A grazer during rains that switches to browse in the dry season, the Impala out competes pure grazers and browsers within its habitat, reaching high population densities. Herds of females and young often number 50 to 100.
When food is plentiful, and during the rutting season, the dominant male becomes highly territorial and will round up any females that enter its territory. They mark their territory with urine, dung heaps(middens) and with a scent that is excreted from facial glands. The dominant male will defend its territory aggressively with bodily postures, threatening behaviors and loud vocalizations.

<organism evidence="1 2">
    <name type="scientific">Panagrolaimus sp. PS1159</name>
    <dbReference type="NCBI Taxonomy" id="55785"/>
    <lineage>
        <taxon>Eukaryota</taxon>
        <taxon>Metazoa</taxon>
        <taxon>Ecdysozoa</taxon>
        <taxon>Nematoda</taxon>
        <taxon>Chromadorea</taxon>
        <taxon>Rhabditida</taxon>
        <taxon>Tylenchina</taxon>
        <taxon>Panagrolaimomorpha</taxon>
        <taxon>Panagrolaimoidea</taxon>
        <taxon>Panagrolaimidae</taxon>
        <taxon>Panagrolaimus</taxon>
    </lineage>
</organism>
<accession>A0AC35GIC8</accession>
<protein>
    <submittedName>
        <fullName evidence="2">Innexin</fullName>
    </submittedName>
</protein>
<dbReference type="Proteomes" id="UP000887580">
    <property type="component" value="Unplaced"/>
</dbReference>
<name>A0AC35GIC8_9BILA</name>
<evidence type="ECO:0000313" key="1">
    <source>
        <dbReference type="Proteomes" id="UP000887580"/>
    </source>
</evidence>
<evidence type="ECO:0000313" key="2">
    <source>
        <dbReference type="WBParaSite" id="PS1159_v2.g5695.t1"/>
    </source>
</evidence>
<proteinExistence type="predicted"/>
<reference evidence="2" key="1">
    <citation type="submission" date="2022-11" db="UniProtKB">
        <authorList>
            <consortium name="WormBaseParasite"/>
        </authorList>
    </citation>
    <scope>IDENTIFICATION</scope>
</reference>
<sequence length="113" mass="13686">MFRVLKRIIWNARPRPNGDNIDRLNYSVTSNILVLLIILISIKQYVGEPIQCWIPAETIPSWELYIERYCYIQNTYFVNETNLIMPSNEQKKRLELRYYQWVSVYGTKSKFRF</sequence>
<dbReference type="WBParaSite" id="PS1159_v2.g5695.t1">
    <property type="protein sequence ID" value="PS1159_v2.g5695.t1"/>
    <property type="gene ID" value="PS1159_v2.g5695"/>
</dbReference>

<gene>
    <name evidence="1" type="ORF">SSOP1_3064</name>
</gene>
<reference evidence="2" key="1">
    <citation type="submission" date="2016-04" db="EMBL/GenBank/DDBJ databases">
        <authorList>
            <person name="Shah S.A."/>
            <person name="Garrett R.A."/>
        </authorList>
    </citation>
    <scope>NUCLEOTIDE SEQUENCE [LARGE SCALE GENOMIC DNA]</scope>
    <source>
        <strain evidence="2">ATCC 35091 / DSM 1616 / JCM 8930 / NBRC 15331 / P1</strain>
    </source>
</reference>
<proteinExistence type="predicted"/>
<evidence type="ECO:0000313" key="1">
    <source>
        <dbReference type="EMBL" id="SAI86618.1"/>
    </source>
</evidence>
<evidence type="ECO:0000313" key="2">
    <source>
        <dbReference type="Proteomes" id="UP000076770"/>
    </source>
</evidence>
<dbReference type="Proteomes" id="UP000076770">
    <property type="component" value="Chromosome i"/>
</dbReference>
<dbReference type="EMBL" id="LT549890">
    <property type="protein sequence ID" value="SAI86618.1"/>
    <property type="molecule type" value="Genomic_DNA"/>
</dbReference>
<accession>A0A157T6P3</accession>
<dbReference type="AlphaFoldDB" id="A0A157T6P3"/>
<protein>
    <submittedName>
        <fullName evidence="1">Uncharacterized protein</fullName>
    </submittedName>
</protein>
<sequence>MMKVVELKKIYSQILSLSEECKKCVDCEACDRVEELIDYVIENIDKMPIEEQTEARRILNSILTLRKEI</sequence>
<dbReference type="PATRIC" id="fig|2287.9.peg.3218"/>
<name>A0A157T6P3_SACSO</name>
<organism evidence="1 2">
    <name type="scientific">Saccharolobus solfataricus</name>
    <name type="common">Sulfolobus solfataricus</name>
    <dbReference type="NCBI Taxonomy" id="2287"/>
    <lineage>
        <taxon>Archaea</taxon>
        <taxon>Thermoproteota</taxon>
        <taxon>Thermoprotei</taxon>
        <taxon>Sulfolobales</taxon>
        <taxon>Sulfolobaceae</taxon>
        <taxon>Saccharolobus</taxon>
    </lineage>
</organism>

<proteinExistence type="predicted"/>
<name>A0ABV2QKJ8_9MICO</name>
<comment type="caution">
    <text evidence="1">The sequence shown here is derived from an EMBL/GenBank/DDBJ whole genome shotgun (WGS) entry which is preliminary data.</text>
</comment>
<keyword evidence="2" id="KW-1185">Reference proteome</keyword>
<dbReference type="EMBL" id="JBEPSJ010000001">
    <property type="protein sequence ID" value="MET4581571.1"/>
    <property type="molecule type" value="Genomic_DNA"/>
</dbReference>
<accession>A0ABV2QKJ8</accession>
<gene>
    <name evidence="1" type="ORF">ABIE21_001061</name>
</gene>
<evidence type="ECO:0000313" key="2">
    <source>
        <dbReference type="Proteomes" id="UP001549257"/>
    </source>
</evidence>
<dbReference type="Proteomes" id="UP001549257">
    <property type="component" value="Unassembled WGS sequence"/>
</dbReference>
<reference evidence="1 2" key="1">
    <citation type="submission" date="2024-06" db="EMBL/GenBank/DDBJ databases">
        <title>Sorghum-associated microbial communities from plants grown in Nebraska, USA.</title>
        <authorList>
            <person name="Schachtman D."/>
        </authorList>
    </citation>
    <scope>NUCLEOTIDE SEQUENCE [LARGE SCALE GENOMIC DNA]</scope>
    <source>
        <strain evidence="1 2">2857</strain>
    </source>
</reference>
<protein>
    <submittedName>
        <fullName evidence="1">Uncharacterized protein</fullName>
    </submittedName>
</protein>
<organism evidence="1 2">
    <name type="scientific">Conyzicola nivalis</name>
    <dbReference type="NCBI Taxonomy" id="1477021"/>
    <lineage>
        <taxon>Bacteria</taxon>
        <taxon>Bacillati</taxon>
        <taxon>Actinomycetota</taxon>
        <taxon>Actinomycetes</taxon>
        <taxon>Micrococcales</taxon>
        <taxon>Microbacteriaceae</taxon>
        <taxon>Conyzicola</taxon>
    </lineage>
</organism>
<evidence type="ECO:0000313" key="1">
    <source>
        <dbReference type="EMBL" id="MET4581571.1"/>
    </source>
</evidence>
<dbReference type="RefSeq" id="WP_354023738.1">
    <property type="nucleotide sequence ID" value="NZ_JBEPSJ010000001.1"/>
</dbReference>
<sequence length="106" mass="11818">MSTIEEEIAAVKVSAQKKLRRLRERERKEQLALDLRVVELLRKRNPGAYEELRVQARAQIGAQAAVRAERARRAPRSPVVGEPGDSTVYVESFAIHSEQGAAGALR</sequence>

Matting takes place between March and June and lasts for three weeks . Dominant males are highly territorial during the rutting season. They will try to separate and keep the females that are in oestrus, that wander into their territory so that they can mate with them. The males are able to detect females that are in oestrus by smelling and tasting their urine.